In his last post before the 3am deadline, Matze said that "most people with enough servers to host us have closed their doors on us".

The effects of the permanent Trump ban on Twitter continued over the weekend as his eldest son hit the social media website and loyalists fled to alternatives like Gab and Parler.

& # 39; The world is laughing at America and Mao, Lenin and Stalin are smiling. Big Tech Can Censor the President? Freedom of speech is dead and controlled by left overlords, "Don Trump Jr. said in a tweet on Saturday, calling on supporters to join his mailing list." In case I'm next "

Parler is funded by well-known conservative donor Rebekah Mercer

Parler, who describes himself as "free of speech," is funded by the daughter of Rebekah of hedge fund investor Robert Mercer, the Wall Street Journal reported in November.

Rebekah described her as the co-founder of the website with CEO John Matze.

"John and I founded Parler to provide a neutral platform for free speech, as our founders intended, and to create a social media environment that protects privacy," she wrote in a post on the website this fall .

"The growing tyranny and hubris of our tech overlords requires someone to lead the fight against data mining and to protect freedom of speech online," she added.

Hedge fund investor Robert Mercer is pictured with his daughter Rebekah in 2017

Hedge fund investor Robert Mercer is pictured with his daughter Rebekah in 2017

Matze replied to the post: “Bekah is a great friend, an American patriot and above all committed to the Parler vision of neutrality and data protection. We are grateful for their support since 2018 and their early trust in the founders enabled us to reach these heights. #Transparency. & # 39;

After WSJ reported Rebekah's links to Parler, she issued a statement that her multimillionaire father Robert was not an investor on the site – while sources close to the clan claimed the investment was a family affair.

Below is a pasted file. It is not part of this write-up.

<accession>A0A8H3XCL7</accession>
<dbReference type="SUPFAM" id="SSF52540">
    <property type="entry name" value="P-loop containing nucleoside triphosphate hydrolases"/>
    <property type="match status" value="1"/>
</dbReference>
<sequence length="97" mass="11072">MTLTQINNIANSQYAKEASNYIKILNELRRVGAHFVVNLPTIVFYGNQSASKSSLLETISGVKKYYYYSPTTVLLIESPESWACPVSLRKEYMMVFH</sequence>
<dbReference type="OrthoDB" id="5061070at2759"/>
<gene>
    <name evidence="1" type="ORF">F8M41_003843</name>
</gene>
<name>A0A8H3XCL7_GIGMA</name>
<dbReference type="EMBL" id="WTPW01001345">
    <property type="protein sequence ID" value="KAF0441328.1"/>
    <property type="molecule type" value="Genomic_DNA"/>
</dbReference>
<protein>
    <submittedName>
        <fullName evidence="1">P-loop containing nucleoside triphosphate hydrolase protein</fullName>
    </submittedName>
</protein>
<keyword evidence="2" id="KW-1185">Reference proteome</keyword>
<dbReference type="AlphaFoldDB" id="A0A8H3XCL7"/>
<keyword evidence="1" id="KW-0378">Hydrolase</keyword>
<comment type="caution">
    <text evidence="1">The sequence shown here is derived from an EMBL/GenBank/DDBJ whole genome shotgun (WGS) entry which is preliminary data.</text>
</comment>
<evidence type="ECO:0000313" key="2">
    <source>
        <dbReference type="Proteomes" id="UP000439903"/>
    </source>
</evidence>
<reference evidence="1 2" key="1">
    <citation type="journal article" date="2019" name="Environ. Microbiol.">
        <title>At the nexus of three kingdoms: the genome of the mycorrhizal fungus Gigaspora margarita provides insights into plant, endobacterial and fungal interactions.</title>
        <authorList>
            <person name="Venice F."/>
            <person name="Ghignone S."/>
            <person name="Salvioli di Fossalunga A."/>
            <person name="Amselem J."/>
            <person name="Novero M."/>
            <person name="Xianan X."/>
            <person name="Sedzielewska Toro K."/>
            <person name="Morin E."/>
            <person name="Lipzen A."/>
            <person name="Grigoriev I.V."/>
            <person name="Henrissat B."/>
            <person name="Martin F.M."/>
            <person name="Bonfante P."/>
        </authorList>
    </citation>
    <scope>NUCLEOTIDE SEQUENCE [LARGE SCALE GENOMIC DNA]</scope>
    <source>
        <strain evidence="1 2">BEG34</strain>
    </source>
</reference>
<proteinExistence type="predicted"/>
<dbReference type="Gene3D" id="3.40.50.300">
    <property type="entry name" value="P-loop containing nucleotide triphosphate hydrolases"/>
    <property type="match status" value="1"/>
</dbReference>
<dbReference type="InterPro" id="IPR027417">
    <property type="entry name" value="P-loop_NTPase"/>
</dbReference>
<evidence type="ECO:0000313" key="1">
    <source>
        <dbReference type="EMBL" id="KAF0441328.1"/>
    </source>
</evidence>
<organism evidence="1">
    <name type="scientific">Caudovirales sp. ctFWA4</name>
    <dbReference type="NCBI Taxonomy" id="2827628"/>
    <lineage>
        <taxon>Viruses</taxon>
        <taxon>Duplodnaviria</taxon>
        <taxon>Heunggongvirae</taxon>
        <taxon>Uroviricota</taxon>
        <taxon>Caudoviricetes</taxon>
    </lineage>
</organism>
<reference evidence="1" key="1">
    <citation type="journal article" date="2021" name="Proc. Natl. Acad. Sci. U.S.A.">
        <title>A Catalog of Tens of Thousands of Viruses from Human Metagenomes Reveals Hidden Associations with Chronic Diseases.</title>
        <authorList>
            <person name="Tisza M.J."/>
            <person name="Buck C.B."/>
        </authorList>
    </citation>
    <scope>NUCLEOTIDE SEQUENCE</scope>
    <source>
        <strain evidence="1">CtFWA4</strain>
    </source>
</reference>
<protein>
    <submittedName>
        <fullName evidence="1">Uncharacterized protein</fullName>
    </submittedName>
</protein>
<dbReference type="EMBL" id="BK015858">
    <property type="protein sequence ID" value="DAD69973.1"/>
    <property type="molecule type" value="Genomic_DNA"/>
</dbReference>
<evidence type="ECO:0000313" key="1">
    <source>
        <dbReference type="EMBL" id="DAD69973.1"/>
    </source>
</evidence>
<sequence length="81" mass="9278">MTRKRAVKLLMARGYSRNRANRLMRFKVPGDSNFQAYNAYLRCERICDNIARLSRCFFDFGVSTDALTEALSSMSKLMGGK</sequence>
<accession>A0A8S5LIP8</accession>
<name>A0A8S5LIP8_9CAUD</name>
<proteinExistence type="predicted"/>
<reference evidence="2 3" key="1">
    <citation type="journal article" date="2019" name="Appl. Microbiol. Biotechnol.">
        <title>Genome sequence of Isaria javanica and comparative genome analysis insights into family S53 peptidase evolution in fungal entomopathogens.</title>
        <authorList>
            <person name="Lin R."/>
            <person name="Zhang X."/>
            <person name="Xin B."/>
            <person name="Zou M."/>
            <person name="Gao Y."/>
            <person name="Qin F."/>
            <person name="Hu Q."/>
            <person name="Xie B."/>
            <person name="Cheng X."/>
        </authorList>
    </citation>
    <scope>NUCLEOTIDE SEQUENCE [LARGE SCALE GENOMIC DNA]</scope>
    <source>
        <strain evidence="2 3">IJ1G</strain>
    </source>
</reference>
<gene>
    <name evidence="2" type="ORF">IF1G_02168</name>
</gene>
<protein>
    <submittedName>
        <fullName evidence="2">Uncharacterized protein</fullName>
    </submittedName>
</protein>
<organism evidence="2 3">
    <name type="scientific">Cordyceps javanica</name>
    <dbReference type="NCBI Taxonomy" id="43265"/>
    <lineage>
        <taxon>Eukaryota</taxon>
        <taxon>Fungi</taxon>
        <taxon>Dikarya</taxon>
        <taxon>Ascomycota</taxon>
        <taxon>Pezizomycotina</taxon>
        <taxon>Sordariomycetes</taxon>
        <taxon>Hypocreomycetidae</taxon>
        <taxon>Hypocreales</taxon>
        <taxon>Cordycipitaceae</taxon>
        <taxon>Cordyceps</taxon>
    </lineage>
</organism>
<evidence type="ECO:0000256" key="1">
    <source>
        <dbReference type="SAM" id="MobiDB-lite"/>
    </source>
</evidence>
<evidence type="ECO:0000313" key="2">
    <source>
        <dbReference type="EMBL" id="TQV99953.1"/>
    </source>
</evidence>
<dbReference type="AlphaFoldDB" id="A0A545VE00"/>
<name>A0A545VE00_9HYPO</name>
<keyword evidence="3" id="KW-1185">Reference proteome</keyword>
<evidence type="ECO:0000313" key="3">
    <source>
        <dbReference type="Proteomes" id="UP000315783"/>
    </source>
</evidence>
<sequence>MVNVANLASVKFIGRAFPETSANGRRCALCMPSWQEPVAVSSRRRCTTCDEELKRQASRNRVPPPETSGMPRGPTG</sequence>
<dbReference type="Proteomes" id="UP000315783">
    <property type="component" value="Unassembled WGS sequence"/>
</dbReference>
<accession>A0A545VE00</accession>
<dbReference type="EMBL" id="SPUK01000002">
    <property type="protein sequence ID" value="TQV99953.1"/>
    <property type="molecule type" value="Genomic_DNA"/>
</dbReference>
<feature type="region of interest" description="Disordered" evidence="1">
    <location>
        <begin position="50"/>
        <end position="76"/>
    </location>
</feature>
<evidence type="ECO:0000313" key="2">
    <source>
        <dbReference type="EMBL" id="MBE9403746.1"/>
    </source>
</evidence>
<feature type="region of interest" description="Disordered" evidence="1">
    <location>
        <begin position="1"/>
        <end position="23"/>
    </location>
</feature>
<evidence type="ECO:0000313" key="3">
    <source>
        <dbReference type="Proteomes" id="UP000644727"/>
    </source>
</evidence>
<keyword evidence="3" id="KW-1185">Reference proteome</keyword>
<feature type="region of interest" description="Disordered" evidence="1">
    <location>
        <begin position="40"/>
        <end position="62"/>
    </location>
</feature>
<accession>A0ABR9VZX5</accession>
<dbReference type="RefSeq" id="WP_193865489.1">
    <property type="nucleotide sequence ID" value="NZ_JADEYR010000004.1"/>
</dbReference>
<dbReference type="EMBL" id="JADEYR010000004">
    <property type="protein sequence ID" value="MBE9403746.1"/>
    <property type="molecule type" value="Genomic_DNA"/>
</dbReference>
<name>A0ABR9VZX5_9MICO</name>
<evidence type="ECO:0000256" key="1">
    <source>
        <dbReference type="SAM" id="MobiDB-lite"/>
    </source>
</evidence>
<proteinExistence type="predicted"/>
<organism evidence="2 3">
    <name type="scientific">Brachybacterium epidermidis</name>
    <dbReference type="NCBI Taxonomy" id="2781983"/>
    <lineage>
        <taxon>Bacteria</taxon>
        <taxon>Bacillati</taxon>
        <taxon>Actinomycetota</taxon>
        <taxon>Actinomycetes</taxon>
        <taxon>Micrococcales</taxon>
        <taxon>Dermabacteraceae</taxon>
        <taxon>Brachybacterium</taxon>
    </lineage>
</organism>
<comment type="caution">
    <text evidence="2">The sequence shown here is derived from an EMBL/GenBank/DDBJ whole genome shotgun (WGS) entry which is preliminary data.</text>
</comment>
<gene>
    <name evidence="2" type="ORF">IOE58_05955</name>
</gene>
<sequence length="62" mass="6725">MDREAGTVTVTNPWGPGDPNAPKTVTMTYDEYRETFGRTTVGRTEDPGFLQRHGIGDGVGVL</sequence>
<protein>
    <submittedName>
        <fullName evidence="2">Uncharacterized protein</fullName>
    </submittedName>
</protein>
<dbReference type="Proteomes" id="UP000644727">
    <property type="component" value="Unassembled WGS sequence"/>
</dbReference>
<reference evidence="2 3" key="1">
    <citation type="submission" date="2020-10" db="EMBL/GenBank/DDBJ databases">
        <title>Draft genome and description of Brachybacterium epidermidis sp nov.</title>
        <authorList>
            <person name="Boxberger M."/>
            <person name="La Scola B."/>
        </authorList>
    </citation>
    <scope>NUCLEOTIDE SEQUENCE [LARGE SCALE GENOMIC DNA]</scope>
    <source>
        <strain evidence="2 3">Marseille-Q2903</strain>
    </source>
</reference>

Rebekah named herself a co-founder of Parler in a post on the website in November

Rebekah named herself a co-founder of Parler in a post on the website in November

On Friday, Twitter also banned two Trump loyalists – former National Security Advisor Michael Flynn and attorney Sidney Powell – as part of a broader clean-up of accounts promoting the QAnon conspiracy theory.

Its CEO Jack Dorsey reportedly made an extraordinary call to permanently suspend Trump's account while on vacation in French Polynesia.

After Twitter red flagged some of Trump's posts last year, the president demanded that the website be exempted from a "liability shield" known as Section 230.

Fox News' personality Dan Bongino, a Parler fanatic, raved: "The greatest threats to freedom are the destructive technology tyrants who have acted as publishers in their ongoing wars against conservatives and free speech."

"This will be my last post on this anti-American platform," he wrote on Twitter on Friday.

Concerns about the power of big tech are not limited to the American right, however. Angela Merkel's spokesman calls it "problematic" today that freedom of speech could be hindered by "decisions about the management of social media platforms".

Lionel Barber, former editor of the London Financial Times, said on Sunday: "Now we can agree that platforms are publishers and that freedom of expression is limited. We need a serious debate about the influence of social media on modern democracy. "

And British Minister Matt Hancock said the Trump ban "raises a very important question about what it means that social media platforms are making editorial decisions".

Many Democrats also want to limit the power of big tech. Dozens of attorneys general filed a lawsuit last month to break into Facebook.

Launched in 2018, Parler works similarly to Twitter with profiles that people can follow and Parleys instead of Tweets.